- Assessment. Fill out all the forms and secure a number at the Officer of the Day Lane. Once, your number is called out, present all the accomplished BIR Forms and the documentary requirements. The Officer of the Day will assess all your payables. Normally, the annual registration fee amounts to P500.00, and there is an additional Certification Fee of P100.00 and P30.00 for the Documentary Stamp which will be attached on the Certificate of Registration. The Officer of the Day will also provide a computation for your Documentary Stamp Tax (DST) on Lease.
- Payment. Pay the assessed Registration Fee, Certification Fee, and the thirty-peso documentary stamp at the BIR Payment Counter. Once again, secure a number and wait for it to be called before making the payments. For the DST on Lease, you can simply go to any authorized bank located within the district. If unsure, check with your RDO what banks are accredited to accept this payment. They usually have a list of this posted within the BIR office. Take note that the DST on Lease needs to be paid on or before the 5th of every month. Failure to do so will result in penalties, surcharges, and compromises. The bigger the tax base, the bigger these penalties, surcharges, and compromises.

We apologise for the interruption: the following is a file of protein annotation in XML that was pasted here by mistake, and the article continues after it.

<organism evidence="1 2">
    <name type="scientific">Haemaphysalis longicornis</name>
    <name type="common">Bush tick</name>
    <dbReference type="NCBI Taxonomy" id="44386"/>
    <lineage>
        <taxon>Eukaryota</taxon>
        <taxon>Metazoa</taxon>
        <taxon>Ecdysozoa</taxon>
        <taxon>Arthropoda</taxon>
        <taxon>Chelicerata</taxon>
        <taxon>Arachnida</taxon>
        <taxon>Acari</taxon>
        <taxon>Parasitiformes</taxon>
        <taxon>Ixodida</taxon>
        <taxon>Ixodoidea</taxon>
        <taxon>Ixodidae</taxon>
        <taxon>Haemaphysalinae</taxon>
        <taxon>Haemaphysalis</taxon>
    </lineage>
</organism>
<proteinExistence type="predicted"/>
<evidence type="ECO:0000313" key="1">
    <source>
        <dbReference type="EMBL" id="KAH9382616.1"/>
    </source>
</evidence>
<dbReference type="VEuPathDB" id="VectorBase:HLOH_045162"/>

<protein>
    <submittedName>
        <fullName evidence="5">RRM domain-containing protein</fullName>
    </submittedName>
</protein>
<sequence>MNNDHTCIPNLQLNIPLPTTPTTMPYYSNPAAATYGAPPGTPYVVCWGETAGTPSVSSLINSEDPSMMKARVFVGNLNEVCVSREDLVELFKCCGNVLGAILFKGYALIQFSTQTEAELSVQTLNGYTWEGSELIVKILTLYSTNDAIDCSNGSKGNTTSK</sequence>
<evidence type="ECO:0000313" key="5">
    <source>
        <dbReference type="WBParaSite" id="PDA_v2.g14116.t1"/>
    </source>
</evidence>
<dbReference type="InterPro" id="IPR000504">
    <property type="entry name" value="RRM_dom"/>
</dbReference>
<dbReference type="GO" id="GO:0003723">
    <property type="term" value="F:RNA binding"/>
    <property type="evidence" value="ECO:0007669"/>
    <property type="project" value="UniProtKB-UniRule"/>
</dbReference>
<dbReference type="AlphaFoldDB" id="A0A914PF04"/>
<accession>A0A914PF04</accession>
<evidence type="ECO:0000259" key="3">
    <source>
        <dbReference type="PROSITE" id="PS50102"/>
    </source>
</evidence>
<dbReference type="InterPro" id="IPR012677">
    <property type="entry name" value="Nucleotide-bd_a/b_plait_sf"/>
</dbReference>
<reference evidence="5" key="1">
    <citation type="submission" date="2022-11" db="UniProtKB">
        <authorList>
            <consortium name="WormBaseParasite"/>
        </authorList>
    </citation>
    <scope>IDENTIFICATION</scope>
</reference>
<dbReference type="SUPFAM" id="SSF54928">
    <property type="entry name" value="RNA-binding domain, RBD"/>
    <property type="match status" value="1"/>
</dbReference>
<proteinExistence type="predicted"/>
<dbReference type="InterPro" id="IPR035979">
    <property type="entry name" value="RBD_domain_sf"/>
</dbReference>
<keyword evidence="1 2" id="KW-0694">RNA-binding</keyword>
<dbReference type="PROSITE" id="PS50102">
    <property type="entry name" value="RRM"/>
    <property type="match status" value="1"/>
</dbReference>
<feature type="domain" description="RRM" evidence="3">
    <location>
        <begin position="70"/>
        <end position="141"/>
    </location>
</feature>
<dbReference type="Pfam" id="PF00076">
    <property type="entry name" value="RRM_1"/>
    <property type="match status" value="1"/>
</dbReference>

- Submission. Once payments are made, go back to your RDO and secure a number for the counter accepting business registration applications. Present all the payment forms/proofs of payment including the supplementary documentary requirements mentioned earlier. Bear in mind that the processing of the transaction at the registration counter will commence only upon presentation and submission of complete documents. The BIR is very particular with this one.
- Claiming. Upon submission of the application, the officer at the registration section will provide you with a claim stub stating the scheduled date of release of your BIR Certificate of Registration (COR or BIR 2303). The claim period usually takes three-five working days. Upon claiming of the COR, the BIR will also provide you with the “Ask for Receipt” Notice. The Bureau recommends posting of these in a visible location at the place of business.